Those who are modest can sometimes be praised in our culture, but is it possible that some of those same people are just insecure about what it is they have to offer because of low self worth? There is something to be said about being humble. Although when we don’t have the capacity to share our talents and gifts with others, it can hinder us when it comes to productivity and success in our businesses or careers.
Many people don’t like having to constantly praise themselves, including myself. Talking about what a good coach I am all the time makes me tired of hearing myself talk. Even just saying that makes me feel like I am bragging, which in effect, can sometimes come across as highly arrogant – but immediately reverting to patterns of self-depreciation isn’t the answer either. Bragging is different than being genuine in what it is that we have to offer.
Unfortunately, all too often, people feel the need to choose between these two extremes, which can both be highly detrimental to a business’ bottom line (each in their own ways). Humility is fine, but there is a point where it crosses over into doormat territory and it becomes hard to respect you as a leader. As a business owner, you need to have a fine balance between self-praise and modesty, but oftentimes that can be quite difficult.
How can you overcome this? For one, you can start by surrounding yourself with the right people. If someone is highly self-absorbed and puts you on edge emotionally, this can be both an energy drainer and a productivity killer. Even if you can’t exactly pinpoint what about the individual bothers you, that’s okay, you’re bothered by something so don’t allow yourself to be surrounded with the kind of people who don’t have the capacity or don’t know how to help you feel elevated.
Also, when it comes to your own personal brand, don’t be afraid to flaunt your talents and strengths. Whether you’re a business leader or a one man (or woman) show, being afraid to let everyone know what’s so great about you doesn’t serve you. The trap – it might be perceived as a lack of confidence. What then happens is that people begin to question your leadership capabilities or why they’d want to do business with you over the guy down the street who has the same skills but is much more open about his talents without crossing into arrogance territory.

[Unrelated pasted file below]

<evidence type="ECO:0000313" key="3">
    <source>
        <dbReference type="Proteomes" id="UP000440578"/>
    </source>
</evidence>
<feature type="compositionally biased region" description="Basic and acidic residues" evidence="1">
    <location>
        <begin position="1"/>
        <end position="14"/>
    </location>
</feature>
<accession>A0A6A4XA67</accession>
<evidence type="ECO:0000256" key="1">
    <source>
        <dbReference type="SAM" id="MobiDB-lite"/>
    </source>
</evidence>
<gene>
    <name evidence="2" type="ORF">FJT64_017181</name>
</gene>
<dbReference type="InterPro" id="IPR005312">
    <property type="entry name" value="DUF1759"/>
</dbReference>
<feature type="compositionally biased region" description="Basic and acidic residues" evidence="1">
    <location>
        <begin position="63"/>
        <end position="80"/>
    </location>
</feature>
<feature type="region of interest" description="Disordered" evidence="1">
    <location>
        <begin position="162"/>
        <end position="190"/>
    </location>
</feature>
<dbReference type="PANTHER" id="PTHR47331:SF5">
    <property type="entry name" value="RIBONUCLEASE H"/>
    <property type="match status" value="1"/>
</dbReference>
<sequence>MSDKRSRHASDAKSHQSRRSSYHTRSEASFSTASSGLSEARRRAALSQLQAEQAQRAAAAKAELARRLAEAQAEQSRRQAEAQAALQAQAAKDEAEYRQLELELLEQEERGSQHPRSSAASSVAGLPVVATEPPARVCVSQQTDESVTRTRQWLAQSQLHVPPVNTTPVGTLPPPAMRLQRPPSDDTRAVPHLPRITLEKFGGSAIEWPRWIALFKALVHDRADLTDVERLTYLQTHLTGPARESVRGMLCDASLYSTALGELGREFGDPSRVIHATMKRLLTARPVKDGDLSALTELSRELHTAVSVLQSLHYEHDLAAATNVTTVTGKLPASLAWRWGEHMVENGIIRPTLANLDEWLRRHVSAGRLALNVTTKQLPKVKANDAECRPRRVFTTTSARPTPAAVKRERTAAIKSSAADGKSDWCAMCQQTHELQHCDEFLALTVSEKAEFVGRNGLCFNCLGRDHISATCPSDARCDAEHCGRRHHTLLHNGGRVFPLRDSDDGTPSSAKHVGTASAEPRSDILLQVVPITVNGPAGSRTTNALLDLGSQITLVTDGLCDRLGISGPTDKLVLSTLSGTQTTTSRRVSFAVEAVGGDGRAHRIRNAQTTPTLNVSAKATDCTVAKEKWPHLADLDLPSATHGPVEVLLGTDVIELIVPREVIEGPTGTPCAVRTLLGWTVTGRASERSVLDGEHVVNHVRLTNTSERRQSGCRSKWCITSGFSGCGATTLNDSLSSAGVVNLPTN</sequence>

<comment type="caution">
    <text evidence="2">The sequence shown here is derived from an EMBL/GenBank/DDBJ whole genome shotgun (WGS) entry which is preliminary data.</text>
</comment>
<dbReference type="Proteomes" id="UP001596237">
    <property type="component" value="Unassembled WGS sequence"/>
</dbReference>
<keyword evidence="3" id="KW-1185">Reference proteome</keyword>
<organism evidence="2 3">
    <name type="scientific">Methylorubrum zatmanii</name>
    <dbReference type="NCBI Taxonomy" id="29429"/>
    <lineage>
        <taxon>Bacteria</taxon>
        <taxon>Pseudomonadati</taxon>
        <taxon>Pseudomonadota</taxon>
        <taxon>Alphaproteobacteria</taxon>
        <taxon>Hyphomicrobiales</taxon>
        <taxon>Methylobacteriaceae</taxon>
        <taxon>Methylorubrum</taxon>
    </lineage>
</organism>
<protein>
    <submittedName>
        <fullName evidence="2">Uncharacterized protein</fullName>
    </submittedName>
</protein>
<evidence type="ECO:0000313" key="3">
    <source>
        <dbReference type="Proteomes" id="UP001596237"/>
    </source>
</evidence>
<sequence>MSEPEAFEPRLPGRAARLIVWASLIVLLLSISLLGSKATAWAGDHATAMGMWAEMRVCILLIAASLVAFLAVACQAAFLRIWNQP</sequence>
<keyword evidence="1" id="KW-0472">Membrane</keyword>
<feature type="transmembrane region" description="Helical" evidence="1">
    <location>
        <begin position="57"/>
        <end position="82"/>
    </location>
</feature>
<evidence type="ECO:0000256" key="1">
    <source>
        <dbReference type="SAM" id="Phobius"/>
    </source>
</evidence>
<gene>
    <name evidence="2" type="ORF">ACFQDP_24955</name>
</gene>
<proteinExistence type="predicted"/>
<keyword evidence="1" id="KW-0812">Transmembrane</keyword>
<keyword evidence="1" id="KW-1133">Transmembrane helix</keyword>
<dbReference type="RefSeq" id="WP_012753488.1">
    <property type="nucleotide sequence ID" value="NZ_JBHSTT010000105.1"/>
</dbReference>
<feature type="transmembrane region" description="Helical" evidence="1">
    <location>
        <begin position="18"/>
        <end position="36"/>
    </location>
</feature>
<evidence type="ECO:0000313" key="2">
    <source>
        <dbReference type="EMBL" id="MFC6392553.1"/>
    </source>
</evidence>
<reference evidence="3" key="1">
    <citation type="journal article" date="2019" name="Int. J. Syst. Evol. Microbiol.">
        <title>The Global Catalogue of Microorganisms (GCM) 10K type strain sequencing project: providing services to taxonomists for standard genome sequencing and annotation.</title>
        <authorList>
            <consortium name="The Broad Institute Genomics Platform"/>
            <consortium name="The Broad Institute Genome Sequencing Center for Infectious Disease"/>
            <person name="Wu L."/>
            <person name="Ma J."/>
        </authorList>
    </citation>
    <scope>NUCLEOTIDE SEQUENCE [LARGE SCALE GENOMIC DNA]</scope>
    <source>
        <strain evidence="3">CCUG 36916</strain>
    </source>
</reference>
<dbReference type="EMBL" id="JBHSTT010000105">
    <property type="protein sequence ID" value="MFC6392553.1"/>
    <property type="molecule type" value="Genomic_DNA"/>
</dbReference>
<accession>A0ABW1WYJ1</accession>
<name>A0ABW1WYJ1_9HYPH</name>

What I’ve learned about people is that we love to talk about ourselves. Sometimes people may come across as gloating or bragging, but deep down, we’d all love to talk about our talents and passions in an open, carefree way. This doesn’t mean you need to constantly be talking about them, but learning to identify the appropriate times to insert self-praise into a conversation can be hugely beneficial. Such as when discussing terms with a potential client who can’t choose between you and your competitors; you need to convince them why you are the best choice, even if it means tooting your own horn for a moment or two.
If you want to progress forward, both as a person and in your business, you need to find the right balance for you in the applications of modesty and the ability to sell yourself. Remember this always comes from how you see yourself and what you believe to be true about you. Being honest and genuine is a great way to counteract the fear of displaying arrogance, so go ahead show off your strengths, but be completely upfront when it comes to what you know you can’t provide as well. It is then that you will you earn others’ respect while ensuring your victory over the competition.